The February report will have “much stronger evidence now of human actions on the change in climate that’s taken place,” Rajendra K. Pachauri told the AP in November. Pachauri, an Indian climatologist, is the head of the international climate change panel.

An early version of the ever-changing draft report said “observations of coherent warming in the global atmosphere, in the ocean, and in snow and ice now provide stronger joint evidence of warming.”

And the early draft adds: “An increasing body of evidence suggests a discernible human influence on other aspects of climate including sea ice, heat waves and other extremes, circulation, storm tracks and precipitation.”

The world’s global average temperature has risen about 1.2 degrees Fahrenheit from 1901 to 2005. The two warmest years on record for the world were 2005 and 1998. Last year was the hottest year on record for the United States.

The report will draw on already published peer-review science. Some recent scientific studies show that temperatures are the hottest in thousands of years, especially during the last 30 years; ice sheets in Greenland in the past couple years have shown a dramatic melting; and sea levels are rising and doing so at a faster rate in the past decade.

Also, the second part of the international climate panel’s report — to be released in April — will for the first time feature a blockbuster chapter on how global warming is already changing health, species, engineering and food production, said NASA scientist Cynthia Rosenzweig, author of that chapter.

As confident as scientists are about the global warming effects that they’ve already documented, they are as gloomy about the future and even hotter weather and higher sea level rises. Predictions for the future of global warming in the report are based on 19 computer models, about twice as many as in the past, Solomon said.

In 2001, the panel said the world’s average temperature would increase somewhere between 2.5 and 10.4 degrees Fahrenheit and the sea level would rise between 4 and 35 inches by the year 2100. The 2007 report will likely have a smaller range of numbers for both predictions, Pachauri and other scientists said.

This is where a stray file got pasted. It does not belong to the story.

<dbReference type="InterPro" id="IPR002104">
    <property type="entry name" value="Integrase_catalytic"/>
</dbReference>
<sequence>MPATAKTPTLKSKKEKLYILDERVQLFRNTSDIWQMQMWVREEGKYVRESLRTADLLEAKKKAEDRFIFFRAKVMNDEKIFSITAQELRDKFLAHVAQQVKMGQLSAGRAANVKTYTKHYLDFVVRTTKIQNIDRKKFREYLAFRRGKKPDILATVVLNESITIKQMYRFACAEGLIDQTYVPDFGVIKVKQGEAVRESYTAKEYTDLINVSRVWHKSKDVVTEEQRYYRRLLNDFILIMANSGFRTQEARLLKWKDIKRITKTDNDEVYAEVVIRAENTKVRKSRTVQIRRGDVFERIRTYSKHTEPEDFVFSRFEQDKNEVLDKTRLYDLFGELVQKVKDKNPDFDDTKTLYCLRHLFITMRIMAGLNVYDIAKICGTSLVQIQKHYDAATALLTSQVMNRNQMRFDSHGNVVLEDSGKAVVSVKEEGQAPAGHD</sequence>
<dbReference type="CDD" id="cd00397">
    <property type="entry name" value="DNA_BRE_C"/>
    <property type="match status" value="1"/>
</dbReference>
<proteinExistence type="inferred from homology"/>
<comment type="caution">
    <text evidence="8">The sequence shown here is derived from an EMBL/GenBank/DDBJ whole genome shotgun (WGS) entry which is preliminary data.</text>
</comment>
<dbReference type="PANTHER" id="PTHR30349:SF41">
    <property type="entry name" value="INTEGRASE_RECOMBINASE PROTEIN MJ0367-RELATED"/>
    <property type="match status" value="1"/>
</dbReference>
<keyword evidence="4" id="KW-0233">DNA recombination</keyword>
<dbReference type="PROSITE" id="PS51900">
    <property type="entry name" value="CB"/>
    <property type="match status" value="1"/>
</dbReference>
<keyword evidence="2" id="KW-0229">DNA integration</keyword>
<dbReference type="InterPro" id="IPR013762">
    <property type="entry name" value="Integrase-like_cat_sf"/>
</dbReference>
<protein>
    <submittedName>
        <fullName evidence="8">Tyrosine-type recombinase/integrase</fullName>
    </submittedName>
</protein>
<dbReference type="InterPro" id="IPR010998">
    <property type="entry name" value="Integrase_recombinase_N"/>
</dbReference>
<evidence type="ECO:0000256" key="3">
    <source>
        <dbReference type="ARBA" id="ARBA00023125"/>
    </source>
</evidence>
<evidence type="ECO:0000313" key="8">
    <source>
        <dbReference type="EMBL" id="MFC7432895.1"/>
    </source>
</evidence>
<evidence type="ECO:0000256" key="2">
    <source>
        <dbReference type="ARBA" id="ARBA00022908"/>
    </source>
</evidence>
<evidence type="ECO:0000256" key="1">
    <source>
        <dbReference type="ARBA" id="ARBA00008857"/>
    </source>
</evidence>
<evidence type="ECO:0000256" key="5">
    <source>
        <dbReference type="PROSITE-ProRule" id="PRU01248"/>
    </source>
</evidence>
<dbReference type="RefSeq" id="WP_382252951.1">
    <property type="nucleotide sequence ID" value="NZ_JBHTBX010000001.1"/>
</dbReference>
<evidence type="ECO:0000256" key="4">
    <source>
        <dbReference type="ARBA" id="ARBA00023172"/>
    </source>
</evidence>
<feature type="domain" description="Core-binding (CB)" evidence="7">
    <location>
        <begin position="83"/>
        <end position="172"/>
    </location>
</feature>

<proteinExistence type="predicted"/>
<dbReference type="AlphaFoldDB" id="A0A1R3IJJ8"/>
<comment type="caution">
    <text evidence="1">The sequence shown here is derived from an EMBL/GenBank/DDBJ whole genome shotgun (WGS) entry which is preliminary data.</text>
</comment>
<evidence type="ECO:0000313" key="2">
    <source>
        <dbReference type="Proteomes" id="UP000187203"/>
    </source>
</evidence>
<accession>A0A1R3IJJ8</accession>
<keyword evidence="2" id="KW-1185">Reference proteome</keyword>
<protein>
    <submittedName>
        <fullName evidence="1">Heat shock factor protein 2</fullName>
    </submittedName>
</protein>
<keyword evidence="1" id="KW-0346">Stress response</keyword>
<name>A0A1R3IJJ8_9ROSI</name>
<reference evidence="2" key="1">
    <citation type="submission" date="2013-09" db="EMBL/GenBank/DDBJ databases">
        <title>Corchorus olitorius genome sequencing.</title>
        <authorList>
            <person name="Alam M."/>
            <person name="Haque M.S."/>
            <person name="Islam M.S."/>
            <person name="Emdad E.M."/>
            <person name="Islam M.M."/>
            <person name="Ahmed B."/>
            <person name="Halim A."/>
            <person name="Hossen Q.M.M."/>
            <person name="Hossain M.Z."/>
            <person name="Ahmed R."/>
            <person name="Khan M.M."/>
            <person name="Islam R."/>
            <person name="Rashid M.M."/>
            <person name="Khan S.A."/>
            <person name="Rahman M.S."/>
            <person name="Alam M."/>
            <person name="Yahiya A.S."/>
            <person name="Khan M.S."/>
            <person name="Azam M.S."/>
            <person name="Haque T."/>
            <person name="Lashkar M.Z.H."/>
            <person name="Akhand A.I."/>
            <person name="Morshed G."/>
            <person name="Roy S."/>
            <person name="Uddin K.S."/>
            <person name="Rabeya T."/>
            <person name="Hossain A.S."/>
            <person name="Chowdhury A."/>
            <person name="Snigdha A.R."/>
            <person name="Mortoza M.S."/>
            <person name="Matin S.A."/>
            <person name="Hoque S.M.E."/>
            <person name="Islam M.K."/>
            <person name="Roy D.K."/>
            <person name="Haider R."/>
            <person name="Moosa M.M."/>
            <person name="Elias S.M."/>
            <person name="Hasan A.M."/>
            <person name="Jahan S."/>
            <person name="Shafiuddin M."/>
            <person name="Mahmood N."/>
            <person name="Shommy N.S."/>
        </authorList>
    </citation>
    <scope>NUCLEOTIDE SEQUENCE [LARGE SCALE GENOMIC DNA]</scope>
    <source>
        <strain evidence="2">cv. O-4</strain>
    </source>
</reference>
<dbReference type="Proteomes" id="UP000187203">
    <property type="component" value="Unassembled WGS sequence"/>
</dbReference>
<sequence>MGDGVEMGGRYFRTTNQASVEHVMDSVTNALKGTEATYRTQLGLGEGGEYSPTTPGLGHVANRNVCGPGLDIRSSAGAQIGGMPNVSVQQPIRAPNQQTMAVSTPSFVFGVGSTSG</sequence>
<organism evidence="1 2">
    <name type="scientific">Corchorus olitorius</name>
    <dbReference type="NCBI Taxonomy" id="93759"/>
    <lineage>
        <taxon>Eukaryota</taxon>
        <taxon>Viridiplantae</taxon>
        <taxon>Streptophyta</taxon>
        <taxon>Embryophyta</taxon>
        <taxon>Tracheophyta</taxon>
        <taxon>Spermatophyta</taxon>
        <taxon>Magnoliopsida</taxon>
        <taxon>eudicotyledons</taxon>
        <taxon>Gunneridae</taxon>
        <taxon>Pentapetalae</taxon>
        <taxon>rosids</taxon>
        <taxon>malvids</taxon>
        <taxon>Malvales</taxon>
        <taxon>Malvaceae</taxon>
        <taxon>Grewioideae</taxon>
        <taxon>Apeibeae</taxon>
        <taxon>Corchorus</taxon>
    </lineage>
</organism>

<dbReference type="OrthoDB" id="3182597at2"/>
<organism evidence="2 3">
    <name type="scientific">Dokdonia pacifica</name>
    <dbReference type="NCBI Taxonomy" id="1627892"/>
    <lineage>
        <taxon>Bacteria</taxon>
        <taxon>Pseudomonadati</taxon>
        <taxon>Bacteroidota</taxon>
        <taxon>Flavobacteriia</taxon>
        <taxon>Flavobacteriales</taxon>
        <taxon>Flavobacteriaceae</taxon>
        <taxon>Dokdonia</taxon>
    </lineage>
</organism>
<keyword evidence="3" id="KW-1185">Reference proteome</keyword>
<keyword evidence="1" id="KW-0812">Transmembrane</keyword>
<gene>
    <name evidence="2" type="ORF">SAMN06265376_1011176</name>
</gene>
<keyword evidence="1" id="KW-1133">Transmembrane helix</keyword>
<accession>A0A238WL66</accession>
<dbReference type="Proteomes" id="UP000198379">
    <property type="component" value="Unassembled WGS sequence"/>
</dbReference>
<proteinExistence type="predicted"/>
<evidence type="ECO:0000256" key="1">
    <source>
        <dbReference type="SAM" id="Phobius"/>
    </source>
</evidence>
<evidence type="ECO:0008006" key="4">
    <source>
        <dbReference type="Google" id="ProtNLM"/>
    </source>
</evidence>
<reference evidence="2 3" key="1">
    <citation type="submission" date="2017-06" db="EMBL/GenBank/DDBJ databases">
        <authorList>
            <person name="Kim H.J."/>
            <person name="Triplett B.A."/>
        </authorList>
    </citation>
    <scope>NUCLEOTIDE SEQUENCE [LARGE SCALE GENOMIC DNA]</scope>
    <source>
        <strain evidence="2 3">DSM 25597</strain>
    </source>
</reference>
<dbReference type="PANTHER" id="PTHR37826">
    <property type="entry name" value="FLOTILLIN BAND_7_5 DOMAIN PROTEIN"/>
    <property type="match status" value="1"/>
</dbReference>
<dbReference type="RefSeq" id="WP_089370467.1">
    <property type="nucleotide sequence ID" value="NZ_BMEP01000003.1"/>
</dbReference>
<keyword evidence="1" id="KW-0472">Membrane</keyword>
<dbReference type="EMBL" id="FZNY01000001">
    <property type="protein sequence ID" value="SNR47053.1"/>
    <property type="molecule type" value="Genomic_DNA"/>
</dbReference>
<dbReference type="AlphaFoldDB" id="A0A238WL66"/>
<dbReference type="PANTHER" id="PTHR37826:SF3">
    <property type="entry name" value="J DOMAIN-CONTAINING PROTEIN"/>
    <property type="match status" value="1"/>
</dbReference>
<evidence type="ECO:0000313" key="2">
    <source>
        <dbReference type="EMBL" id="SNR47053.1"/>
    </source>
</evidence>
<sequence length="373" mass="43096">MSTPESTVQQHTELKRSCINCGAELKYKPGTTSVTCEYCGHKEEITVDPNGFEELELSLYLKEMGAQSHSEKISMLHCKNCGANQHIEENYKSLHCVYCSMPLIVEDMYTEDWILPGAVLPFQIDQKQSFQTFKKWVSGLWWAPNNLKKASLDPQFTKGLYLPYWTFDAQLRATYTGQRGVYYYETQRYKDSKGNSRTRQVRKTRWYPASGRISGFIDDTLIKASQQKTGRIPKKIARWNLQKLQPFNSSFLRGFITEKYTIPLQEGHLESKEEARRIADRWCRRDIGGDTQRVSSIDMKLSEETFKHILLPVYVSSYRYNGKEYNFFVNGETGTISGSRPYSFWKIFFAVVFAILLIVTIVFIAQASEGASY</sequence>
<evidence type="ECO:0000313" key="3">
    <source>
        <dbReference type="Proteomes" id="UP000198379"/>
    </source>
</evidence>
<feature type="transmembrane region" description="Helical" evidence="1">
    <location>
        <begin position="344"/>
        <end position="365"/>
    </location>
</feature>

The future is bleak, scientists said.

“We have barely started down this path,” said chapter co-author Richard Alley of Penn State University.

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WASHINGTON A jury that includes four critics of the Bush administration’s Iraq policies was seated Monday to try former White House aide “Scooter” Libby on charges of lying about what he told reporters concerning the wife of a prominent war opponent.

The jury of nine women and three men was seated after a nearly hourlong court session that was as silent as a professional chess match. Prosecutors and defense attorneys consulted in whispers, then handed papers to the clerk to exercise their 20 unexplained strikes of potential jurors.

The only sound was the clerk reading the number of each juror eliminated and the replacement juror’s number.

Six potential jurors who had criticized war policy or the Bush administration were struck, as was one woman who said she had voted for President Bush.

Although it was not announced which side struck which jurors, Libby’s attorneys, Theodore Wells and William Jeffress, had tried to exclude strong opponents of Bush policies.

The critics who were seated had said they could put those views aside. Drawn from a city where registered Democrats outnumber Republicans more than 9-to-1, the jury pool had included quite a few who said they could not put their opposition aside. They had been sent home earlier by U.S. District Judge Reggie Walton.